Dark Ages and Professionalism

by Jinryu

The move to the new apartment is mostly done. It’s been a bit strange not having internet (it’s still in the process of being hooked up).

[CM] and I are no strangers to moving– I’ve moved more than a dozen times at this point, and she’s getting close to the two dozen mark. Since we arrived in Australia, we’ve moved almost once a year.

Every time we do it, it’s exhausting. We’re getting better and faster at it, but a lot of that has to do with not giving a shit anymore about doing it ourselves and just hiring professionals.


“Customer service” is an interesting idea. If you look at the last 10 years of the business editorials, one of the relatively “new” concepts is big-data– the way we look at the data about the data and harness all the meta icing and added value.

What this has done is provide us with more efficiency with product demographic targetting (the marketing side)– it’s also given us more efficiency in the product itself. I’m no expert on economics or marketing, but I think that while big companies are making more money thanks to metadata analytics, the conclusion that they’ve reached in many areas is that investing in quality person-to-person interaction is too expensive to be worthwhile.

I just called up our real estate agent to ask about something. When I called the main line, someone asnwered: “Hello?”

I replied: “Hello?”

He replied: “Yes?”

And I was thinking to myself– don’t you know how to answer the phone at a commercial business? How about identifying your company or something? Saying good morning?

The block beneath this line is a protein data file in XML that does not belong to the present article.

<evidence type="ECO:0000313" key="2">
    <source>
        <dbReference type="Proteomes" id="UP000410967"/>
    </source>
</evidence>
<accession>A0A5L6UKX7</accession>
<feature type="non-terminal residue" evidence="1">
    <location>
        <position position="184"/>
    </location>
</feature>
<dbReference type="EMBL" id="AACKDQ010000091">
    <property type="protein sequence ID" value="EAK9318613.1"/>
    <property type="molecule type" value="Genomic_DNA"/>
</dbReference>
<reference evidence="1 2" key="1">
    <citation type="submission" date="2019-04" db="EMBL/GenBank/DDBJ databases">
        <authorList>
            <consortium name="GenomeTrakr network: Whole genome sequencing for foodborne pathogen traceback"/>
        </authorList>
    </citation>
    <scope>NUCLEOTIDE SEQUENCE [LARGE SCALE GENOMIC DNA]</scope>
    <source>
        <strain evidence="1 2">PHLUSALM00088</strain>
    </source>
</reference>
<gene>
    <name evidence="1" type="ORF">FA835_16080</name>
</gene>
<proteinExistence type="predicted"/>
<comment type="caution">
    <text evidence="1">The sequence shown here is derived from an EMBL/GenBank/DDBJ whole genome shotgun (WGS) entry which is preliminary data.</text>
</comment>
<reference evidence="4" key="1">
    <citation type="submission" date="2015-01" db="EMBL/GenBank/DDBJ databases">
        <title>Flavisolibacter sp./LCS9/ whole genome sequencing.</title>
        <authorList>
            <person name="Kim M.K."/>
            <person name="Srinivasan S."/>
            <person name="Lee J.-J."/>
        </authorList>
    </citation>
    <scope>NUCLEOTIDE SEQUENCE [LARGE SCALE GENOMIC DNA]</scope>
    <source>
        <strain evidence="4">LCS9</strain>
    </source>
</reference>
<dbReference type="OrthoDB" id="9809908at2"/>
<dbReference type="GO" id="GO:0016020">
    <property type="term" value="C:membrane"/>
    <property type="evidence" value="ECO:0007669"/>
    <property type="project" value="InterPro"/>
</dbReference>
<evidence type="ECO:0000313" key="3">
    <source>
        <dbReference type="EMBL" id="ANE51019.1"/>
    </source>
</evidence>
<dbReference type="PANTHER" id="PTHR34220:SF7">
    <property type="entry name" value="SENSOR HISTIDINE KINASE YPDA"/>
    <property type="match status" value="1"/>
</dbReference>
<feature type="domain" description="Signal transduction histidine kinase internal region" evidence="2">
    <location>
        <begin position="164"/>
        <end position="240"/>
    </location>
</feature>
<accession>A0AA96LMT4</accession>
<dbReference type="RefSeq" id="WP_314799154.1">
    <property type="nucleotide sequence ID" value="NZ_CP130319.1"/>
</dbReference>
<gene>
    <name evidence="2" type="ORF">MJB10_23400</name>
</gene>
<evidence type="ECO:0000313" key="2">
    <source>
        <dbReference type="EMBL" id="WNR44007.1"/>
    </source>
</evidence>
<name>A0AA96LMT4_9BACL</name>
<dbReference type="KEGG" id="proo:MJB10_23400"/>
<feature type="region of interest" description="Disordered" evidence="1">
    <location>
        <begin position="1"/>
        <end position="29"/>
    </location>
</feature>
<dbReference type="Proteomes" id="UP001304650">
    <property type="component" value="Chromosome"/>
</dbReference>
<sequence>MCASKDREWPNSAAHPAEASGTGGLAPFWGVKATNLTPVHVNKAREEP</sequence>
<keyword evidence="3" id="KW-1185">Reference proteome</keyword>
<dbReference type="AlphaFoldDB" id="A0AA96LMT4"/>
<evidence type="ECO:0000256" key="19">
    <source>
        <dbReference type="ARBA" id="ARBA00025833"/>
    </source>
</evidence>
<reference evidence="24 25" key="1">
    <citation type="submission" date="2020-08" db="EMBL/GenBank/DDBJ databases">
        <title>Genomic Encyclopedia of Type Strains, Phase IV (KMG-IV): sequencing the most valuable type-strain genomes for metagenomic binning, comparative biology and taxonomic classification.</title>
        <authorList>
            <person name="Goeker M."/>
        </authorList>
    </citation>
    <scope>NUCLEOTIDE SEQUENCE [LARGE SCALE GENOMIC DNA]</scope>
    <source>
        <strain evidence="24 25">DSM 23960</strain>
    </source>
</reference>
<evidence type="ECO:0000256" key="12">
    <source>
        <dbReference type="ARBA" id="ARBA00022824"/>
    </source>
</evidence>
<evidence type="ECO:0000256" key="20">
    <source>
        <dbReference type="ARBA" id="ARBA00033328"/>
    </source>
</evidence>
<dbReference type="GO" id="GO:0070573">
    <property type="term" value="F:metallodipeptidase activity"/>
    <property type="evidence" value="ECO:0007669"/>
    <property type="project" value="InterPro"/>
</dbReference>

CM’s cousin is staying with us for a few days on a buiness trip. He’s a software engineer who occasionally travels to do large scale software implementations, and he’s got a number of people working under him at all times, and often has to train new employees.

He recounts how he had to sit down one of the employees for writing emails to clients using l33tspeak. Sigh.

Where are people getting these idea from?

Don’t get me started on all the time I waste on the phone with my gas company, my electric company, and my insurance company, which are all basically circular conversations. I’ve even had problems with my immigration lawyer.

Where has the customer service gone in an age of enlightenment?

Surprisingly, the best customer service I’ve received lately was from the two Mongolian removoalists (the Aussie word for “movers”) we hired. They accidentally dropped one of our IKEA drawers and a panel popped out– not only did he apologise profusely, but he actually took the drawer with him, repaired it, and brought it back another day. And did I mention that the removalists themselves were super efficient and quick?

I miss giving my money to people who care.